I have never seen Carl Weathers’ medical records and never met him or examined him, but he appeared to have a very heart-healthy lifestyle. He was not overweight which would suggest healthful eating habits, and he did not smoke. During the filming of the movie Predator, he complained about Arnold Schwarzenegger’s cigar smoking between sets, and Arnold told Weathers that it helped him stay calm and focused.

I know that many athletes in sports requiring strength take anabolic steroids that are known to increase risk for heart disease and heart attacks. However, I know of no evidence that he took anabolic steroids or anything else. I have written articles about several body-building athletes to explain the consequences of the various popular body-building supplements; see: Why Did Ultimate Warrior Die at 54?
Scott Hall, Wrestler Known as Razor Ramon, Dies at 63
Rich Piana: Why Do So Many Bodybuilders Die Young?

Risk Factors for Arteriosclerotic Heart Disease
I have no evidence that any of these risk factors applied to Carl Weathers’ lifestyle, but The following factors are associated with increased risk for plaques that can break off to cause a heart attack:

  • working or living in air pollution, breathing toxins, or being exposed to radiation
  • working more than 55 hours a week, or working night shifts that affect sleep
  • having sleep apnea
  • prolonged sitting or lying in bed, not moving around
  • not exercising
  • having high blood cholesterol, high triglyceride, high Lp(a), high blood pressure
  • having diabetes or high blood sugar after meals
  • being overweight
  • having a big belly (fatty liver)
  • smoking or frequent second-hand smoke
  • stress (whatever that means — anxiety, depression, and post-traumatic stress disorder)
  • eating large amounts of saturated fat
  • eating large amounts of sugar-added foods or refined carbohydrates
  • not eating lots of fresh vegetables, whole grains, beans, seeds and nuts.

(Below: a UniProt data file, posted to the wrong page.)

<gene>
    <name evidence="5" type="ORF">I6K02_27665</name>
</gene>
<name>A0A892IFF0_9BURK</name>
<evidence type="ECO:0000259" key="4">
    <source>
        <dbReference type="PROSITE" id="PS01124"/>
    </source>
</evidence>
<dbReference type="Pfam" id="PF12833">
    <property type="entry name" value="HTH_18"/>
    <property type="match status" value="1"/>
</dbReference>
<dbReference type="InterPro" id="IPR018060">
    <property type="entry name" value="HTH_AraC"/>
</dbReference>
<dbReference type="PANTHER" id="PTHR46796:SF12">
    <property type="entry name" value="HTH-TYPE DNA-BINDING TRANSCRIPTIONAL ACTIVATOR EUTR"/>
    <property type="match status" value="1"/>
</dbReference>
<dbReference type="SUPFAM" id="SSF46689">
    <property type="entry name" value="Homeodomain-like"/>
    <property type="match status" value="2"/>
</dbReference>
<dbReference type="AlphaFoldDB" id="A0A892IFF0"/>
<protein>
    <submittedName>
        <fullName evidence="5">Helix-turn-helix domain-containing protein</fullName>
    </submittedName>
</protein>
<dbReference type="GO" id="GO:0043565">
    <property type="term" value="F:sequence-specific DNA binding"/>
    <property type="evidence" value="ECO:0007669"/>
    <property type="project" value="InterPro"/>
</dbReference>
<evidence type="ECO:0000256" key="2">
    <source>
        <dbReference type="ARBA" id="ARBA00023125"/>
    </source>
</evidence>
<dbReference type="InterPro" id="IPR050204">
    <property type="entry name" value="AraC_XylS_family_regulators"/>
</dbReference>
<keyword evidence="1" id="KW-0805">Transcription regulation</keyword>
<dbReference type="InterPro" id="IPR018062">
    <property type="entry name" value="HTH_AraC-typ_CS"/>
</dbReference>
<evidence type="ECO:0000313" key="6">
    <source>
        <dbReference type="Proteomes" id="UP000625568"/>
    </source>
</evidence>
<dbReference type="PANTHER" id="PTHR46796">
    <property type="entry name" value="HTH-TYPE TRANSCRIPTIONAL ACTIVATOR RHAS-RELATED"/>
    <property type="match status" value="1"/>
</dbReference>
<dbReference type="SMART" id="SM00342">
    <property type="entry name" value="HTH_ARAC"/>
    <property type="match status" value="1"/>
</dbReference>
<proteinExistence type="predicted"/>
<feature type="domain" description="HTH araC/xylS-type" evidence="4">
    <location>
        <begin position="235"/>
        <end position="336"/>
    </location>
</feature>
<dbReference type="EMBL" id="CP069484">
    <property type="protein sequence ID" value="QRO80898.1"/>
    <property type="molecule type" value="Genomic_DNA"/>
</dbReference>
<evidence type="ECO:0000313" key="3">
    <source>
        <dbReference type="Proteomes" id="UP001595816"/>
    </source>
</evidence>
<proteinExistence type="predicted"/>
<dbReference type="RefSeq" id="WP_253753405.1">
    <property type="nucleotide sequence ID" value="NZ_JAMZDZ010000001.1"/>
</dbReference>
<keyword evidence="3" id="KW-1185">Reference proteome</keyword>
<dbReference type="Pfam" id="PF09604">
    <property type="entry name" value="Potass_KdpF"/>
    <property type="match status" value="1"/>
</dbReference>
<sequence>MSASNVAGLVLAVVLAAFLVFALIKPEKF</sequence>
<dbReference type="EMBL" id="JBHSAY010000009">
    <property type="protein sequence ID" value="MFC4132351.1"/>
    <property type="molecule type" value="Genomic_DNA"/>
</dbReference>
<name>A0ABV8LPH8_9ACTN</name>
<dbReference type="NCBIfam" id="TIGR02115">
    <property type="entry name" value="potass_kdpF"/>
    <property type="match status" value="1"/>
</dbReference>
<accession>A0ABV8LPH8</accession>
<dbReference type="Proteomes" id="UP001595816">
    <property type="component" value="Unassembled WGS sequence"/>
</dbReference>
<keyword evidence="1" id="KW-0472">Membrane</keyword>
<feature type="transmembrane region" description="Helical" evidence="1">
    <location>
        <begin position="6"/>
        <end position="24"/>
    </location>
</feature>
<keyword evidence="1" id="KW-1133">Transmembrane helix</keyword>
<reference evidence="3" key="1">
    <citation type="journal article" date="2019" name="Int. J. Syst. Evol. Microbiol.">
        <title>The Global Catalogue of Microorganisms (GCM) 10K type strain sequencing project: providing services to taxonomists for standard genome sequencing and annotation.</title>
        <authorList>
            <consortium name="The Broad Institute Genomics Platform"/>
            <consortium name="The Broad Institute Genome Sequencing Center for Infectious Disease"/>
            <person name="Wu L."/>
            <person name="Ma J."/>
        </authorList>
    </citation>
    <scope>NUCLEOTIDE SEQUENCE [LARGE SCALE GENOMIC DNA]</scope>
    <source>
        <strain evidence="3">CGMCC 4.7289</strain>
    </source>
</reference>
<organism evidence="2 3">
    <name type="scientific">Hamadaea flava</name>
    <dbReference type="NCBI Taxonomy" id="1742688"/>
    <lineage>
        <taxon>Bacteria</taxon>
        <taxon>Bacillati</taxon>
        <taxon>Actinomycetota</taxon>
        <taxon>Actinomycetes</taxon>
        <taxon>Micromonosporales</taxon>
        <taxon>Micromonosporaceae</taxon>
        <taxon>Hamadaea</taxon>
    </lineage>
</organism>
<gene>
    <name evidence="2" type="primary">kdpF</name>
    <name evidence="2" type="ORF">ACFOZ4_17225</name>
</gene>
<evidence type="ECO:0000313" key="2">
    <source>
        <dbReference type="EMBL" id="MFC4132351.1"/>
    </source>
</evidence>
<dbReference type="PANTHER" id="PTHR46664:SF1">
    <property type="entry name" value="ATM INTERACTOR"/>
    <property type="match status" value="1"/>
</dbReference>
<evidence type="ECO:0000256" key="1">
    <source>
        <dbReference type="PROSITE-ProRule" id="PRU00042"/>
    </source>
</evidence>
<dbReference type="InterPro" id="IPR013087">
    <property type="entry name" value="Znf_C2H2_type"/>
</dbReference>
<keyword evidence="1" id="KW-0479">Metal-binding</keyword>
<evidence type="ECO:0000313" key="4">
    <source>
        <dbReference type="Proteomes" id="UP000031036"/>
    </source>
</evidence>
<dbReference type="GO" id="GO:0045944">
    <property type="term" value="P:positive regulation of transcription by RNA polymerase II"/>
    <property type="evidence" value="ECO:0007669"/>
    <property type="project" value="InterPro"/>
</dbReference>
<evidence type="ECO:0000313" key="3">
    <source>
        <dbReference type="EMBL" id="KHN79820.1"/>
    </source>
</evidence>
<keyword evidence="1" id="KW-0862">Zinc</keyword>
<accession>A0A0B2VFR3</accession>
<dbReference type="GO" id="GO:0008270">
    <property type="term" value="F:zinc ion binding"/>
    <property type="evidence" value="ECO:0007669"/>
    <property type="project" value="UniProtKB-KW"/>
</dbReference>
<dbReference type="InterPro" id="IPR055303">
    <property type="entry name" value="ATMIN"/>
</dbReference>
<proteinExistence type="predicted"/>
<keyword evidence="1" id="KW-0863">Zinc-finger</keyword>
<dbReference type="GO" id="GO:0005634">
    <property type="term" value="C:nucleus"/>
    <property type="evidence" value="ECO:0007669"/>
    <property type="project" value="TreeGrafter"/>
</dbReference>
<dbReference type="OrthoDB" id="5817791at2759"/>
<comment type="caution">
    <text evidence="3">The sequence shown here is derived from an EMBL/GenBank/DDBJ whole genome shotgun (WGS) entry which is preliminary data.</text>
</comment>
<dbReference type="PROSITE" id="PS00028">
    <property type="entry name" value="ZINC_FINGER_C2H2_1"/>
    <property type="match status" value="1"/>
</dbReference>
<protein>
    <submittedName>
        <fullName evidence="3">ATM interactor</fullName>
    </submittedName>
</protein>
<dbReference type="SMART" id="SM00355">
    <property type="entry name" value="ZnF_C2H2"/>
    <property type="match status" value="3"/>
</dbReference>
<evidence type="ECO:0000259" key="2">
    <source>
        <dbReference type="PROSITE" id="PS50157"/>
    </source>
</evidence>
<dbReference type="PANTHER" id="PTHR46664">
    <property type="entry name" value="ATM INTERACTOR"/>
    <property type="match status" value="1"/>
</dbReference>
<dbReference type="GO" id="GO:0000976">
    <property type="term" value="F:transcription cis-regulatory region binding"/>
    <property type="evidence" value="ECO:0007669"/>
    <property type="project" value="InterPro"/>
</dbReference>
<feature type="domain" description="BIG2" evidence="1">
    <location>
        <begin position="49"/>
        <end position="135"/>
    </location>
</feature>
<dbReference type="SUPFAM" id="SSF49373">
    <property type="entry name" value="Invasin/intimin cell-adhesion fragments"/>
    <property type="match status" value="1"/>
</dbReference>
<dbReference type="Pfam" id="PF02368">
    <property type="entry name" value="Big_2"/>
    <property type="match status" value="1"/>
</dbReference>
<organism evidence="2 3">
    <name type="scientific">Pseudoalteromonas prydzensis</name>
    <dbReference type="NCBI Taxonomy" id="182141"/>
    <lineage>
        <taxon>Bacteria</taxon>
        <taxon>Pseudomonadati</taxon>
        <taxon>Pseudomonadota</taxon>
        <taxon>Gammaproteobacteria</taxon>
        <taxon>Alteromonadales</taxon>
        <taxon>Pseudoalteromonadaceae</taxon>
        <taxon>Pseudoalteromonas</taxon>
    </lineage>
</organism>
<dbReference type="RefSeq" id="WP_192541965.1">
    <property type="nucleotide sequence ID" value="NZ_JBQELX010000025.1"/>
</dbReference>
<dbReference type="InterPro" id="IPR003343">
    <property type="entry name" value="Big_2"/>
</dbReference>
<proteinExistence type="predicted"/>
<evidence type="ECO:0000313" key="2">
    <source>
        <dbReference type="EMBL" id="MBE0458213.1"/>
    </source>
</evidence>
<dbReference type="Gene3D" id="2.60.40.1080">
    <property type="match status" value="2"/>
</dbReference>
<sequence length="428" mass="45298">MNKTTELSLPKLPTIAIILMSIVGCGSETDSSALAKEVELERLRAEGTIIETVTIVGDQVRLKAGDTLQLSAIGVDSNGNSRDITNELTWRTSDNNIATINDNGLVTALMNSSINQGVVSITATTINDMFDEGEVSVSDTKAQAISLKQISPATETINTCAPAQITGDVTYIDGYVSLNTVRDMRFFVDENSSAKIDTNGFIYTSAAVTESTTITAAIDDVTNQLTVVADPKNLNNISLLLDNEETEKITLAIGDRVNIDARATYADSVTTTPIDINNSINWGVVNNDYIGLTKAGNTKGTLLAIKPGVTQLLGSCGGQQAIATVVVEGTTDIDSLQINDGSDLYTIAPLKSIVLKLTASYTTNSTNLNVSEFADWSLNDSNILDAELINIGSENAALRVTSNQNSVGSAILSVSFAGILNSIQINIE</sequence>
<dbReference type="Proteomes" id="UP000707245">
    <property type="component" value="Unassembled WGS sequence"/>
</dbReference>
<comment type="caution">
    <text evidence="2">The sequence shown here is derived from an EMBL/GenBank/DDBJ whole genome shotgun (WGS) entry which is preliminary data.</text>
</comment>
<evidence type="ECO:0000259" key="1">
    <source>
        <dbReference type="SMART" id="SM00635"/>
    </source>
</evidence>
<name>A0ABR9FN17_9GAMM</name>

• family history of early heart disease
  • various autoimmune and inflammatory diseases

What We Can Learn from Arteriosclerotic Heart Disease Deaths
Heart attacks and heart diseases can be predicted for a person by evaluating risk factors and family history. Everyone should try to avoid or restrict heart-attack risk factors. I think that everyone should follow an anti-inflammatory lifestyle to help reduce risk for heart disease:

  • trying to exercise safely every day
  • being physically active
  • avoiding pro-inflammatory foods (red meat, processed meat, sugar-added foods, sugared drinks including fruit juices, fried foods)
  • eating a wide variety of anti-inflammatory foods (vegetables, fruits, beans, nuts and other seeds)
  • losing excess body fat, particularly in the belly
  • keeping blood levels of hydroxy vitamin D above 30 ng/mL
  • restricting or avoiding alcohol
  • avoiding smoking and second-hand smoke
  • avoiding chronic exposure to excess sunlight
  • avoiding exposure to X rays and other sources of radiation, and various toxic substances such as insecticides, herbicides and industrial chemicals
  • treating chronic infections anywhere in the body

Dr. Gabe Mirkin is a Villager. Learn more at www.drmirkin.com